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Taloi Havini: Reclaiming Space and History Latest Ocula Conversation
In Partnership with Artspace Sydney
Taloi Havini: Reclaiming Space and History By Ruth McDougall, Sydney

Artist Taloi Havini and Ruth McDougall, curator of Pacific art at Queensland Art Gallery and Gallery of Modern Art, discuss Havini's first Australian solo exhibition, Reclamation .

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Armory Week Lowdown: Art Shows to See Latest Ocula Report Armory Week Lowdown: Art Shows to See By Casey Carsel, New York

After structural issues forced The Armory Show into last-minute relocation pirouettes last year, the fair returns between 5 and 8 March 2020 with a flourishing programme, complemented by stand-out shows across New York City.

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Ella Kruglyanskaya Steals from Art History, Takes Back Gaze Ocula Insight Ella Kruglyanskaya Steals from Art History, Takes Back Gaze By Tessa Moldan, London

For her second solo exhibition at Thomas Dane Gallery in London, Ella Kruglyanskaya's compositions signal the many possibilities of paint.

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HomePage Artists

b. 1966, Japan

Ai Kitahara Biography

After graduating from Tokyo' s Musashino Art University in 1990, Kitahara relocated to France, where she has studied at l'École des Beaux - Arts de Grenoble, l'Institut des Hautes Etudes en Arts Plastiques in Paris, and at l'École des Beaux-Arts in Nantes. While she now spends most of her time working in Paris, invitations to residence programs and exhibitions have taken her and her work to places throughout France. This exhibition at the Shiseido Gallery in Tokyo, titled Ai Kitahara — How We Divide the World, is her first solo show in Japan.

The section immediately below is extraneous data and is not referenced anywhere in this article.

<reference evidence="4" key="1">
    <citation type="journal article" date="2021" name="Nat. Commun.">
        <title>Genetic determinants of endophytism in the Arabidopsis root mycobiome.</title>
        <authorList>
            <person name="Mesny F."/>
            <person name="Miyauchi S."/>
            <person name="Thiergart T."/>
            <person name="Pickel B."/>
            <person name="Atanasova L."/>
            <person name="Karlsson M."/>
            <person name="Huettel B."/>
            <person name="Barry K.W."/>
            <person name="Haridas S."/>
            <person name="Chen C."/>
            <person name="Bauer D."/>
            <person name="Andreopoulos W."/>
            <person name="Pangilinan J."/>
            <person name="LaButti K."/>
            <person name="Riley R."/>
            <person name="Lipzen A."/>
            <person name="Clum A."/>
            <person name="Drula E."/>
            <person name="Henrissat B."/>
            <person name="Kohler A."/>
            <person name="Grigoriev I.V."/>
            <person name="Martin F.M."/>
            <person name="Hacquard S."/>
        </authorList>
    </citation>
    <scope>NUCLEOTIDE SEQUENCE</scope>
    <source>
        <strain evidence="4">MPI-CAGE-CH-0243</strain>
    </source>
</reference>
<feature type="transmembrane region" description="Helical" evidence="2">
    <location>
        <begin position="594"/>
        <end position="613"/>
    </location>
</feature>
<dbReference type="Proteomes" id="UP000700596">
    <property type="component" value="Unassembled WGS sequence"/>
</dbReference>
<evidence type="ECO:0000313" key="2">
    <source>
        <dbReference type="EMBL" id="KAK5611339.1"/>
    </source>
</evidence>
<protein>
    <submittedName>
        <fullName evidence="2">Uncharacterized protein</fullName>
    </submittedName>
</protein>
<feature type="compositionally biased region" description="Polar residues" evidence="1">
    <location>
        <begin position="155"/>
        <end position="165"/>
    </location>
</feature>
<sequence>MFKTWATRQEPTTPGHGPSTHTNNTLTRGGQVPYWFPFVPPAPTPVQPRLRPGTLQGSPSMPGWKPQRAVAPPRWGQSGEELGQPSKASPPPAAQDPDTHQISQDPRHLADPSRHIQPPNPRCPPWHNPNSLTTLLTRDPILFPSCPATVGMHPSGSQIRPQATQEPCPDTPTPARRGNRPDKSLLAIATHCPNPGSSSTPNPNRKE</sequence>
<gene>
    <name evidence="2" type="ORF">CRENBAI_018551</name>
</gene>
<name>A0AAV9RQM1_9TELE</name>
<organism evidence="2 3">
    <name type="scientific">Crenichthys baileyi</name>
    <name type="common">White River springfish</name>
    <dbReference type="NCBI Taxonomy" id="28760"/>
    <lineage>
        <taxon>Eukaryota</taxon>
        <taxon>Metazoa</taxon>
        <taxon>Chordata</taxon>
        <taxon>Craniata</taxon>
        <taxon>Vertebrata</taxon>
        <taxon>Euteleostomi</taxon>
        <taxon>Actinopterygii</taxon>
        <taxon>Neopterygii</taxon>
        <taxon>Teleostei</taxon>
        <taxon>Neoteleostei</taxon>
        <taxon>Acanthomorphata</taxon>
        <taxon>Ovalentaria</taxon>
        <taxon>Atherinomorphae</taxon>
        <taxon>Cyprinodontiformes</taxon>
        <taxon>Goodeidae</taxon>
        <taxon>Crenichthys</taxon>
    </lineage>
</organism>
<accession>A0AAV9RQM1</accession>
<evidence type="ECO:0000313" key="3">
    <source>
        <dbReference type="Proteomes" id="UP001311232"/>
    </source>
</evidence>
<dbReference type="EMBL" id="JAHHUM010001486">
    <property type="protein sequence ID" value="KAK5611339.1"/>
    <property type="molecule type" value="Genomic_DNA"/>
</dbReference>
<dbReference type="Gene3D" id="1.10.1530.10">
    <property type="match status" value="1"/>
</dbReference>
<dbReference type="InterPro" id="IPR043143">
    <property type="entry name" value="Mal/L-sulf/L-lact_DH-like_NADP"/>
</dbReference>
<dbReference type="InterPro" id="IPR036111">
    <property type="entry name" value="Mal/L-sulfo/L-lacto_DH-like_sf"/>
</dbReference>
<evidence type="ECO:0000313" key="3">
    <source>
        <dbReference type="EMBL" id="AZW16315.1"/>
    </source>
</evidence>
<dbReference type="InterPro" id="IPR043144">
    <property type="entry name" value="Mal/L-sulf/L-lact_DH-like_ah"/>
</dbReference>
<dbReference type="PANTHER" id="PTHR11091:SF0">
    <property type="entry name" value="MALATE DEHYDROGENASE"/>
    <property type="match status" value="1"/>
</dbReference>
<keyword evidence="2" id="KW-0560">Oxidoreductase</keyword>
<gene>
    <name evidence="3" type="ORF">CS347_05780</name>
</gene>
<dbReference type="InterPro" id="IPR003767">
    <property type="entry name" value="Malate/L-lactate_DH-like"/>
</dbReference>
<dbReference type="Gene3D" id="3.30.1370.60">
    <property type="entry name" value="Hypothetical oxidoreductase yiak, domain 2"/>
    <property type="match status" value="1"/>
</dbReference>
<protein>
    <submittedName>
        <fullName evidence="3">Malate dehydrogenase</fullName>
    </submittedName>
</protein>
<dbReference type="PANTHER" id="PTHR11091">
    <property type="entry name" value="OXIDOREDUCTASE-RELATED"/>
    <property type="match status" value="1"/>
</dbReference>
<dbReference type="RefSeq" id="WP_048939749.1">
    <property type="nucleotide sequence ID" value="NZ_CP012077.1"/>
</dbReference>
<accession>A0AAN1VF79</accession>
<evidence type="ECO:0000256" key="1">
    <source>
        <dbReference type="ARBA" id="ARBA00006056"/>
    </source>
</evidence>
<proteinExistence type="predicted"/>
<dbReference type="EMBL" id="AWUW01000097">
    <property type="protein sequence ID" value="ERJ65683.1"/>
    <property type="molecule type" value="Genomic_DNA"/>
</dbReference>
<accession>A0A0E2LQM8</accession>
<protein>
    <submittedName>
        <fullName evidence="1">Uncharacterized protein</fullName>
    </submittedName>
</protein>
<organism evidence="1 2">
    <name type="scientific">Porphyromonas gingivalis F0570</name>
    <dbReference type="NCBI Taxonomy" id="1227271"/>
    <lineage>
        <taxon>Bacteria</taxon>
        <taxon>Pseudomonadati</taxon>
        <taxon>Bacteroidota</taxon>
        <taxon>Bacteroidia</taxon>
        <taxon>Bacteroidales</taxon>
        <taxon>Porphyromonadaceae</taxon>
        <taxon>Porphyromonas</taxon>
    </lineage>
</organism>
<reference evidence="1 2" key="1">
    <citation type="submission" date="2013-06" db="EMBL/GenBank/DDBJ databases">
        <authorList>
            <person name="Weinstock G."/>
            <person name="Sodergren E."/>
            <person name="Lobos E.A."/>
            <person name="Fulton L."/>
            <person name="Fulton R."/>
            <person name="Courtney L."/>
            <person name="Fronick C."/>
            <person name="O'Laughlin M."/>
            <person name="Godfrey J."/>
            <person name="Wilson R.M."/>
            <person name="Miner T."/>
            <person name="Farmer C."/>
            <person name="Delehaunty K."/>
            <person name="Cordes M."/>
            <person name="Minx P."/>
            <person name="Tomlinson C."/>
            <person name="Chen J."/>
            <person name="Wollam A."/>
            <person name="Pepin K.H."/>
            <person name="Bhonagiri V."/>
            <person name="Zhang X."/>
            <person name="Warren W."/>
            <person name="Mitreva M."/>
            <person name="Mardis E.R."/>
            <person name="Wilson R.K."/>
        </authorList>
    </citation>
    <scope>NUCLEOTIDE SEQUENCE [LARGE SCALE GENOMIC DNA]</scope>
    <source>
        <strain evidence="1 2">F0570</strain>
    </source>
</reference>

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In her work Kitahara explores the many and diverse "borders" we find around us. It is natural that such borders exist, for we create the fabric of our society by establishing them—consciously or unconsciously—in myriad forms, from the walls, doors and fences that delineate our homes and buildings, to the roads we build to cut through and link spaces, to the cartographic divisions we establish between provinces and nations, and even including non-physical borders like membership in groups, communities, religions, races, and species. "Borders," in short, are everywhere. Paradoxically, however, this very ubiquity often leaves us unconscious of their existence.

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